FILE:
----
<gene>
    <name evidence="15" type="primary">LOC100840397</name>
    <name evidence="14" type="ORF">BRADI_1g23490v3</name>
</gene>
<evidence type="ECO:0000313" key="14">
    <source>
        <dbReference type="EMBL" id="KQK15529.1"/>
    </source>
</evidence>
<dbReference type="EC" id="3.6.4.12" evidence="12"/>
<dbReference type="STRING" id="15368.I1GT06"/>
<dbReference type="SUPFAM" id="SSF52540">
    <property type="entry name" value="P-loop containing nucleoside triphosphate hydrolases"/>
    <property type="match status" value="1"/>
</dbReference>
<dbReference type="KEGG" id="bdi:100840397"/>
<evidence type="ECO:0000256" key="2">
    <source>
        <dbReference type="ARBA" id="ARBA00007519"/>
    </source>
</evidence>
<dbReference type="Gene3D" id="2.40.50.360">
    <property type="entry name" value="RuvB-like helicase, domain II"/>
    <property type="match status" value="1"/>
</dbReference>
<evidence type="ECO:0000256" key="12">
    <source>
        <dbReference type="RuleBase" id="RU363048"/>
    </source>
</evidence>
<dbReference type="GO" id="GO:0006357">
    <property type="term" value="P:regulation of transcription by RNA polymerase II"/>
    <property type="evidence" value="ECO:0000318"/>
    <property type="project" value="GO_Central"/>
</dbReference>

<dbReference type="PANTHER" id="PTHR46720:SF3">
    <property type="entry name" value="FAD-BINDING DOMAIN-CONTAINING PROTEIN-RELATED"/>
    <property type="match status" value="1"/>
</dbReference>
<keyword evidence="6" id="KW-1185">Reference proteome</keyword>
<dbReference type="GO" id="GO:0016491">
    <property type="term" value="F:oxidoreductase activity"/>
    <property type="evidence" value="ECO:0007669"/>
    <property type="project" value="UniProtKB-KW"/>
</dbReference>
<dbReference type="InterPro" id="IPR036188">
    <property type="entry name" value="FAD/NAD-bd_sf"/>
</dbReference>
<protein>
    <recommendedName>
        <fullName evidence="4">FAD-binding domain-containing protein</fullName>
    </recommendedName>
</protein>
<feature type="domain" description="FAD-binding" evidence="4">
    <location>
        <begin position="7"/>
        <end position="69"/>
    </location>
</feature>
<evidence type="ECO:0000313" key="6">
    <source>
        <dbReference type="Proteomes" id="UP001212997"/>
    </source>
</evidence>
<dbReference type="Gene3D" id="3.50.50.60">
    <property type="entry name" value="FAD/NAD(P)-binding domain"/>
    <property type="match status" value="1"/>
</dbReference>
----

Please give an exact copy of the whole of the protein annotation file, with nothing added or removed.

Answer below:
<gene>
    <name evidence="15" type="primary">LOC100840397</name>
    <name evidence="14" type="ORF">BRADI_1g23490v3</name>
</gene>
<evidence type="ECO:0000313" key="14">
    <source>
        <dbReference type="EMBL" id="KQK15529.1"/>
    </source>
</evidence>
<dbReference type="EC" id="3.6.4.12" evidence="12"/>
<dbReference type="STRING" id="15368.I1GT06"/>
<dbReference type="SUPFAM" id="SSF52540">
    <property type="entry name" value="P-loop containing nucleoside triphosphate hydrolases"/>
    <property type="match status" value="1"/>
</dbReference>
<dbReference type="KEGG" id="bdi:100840397"/>
<evidence type="ECO:0000256" key="2">
    <source>
        <dbReference type="ARBA" id="ARBA00007519"/>
    </source>
</evidence>
<dbReference type="Gene3D" id="2.40.50.360">
    <property type="entry name" value="RuvB-like helicase, domain II"/>
    <property type="match status" value="1"/>
</dbReference>
<evidence type="ECO:0000256" key="12">
    <source>
        <dbReference type="RuleBase" id="RU363048"/>
    </source>
</evidence>
<dbReference type="GO" id="GO:0006357">
    <property type="term" value="P:regulation of transcription by RNA polymerase II"/>
    <property type="evidence" value="ECO:0000318"/>
    <property type="project" value="GO_Central"/>
</dbReference>

<dbReference type="PANTHER" id="PTHR46720:SF3">
    <property type="entry name" value="FAD-BINDING DOMAIN-CONTAINING PROTEIN-RELATED"/>
    <property type="match status" value="1"/>
</dbReference>
<keyword evidence="6" id="KW-1185">Reference proteome</keyword>
<dbReference type="GO" id="GO:0016491">
    <property type="term" value="F:oxidoreductase activity"/>
    <property type="evidence" value="ECO:0007669"/>
    <property type="project" value="UniProtKB-KW"/>
</dbReference>
<dbReference type="InterPro" id="IPR036188">
    <property type="entry name" value="FAD/NAD-bd_sf"/>
</dbReference>
<protein>
    <recommendedName>
        <fullName evidence="4">FAD-binding domain-containing protein</fullName>
    </recommendedName>
</protein>
<feature type="domain" description="FAD-binding" evidence="4">
    <location>
        <begin position="7"/>
        <end position="69"/>
    </location>
</feature>
<evidence type="ECO:0000313" key="6">
    <source>
        <dbReference type="Proteomes" id="UP001212997"/>
    </source>
</evidence>
<dbReference type="Gene3D" id="3.50.50.60">
    <property type="entry name" value="FAD/NAD(P)-binding domain"/>
    <property type="match status" value="1"/>
</dbReference>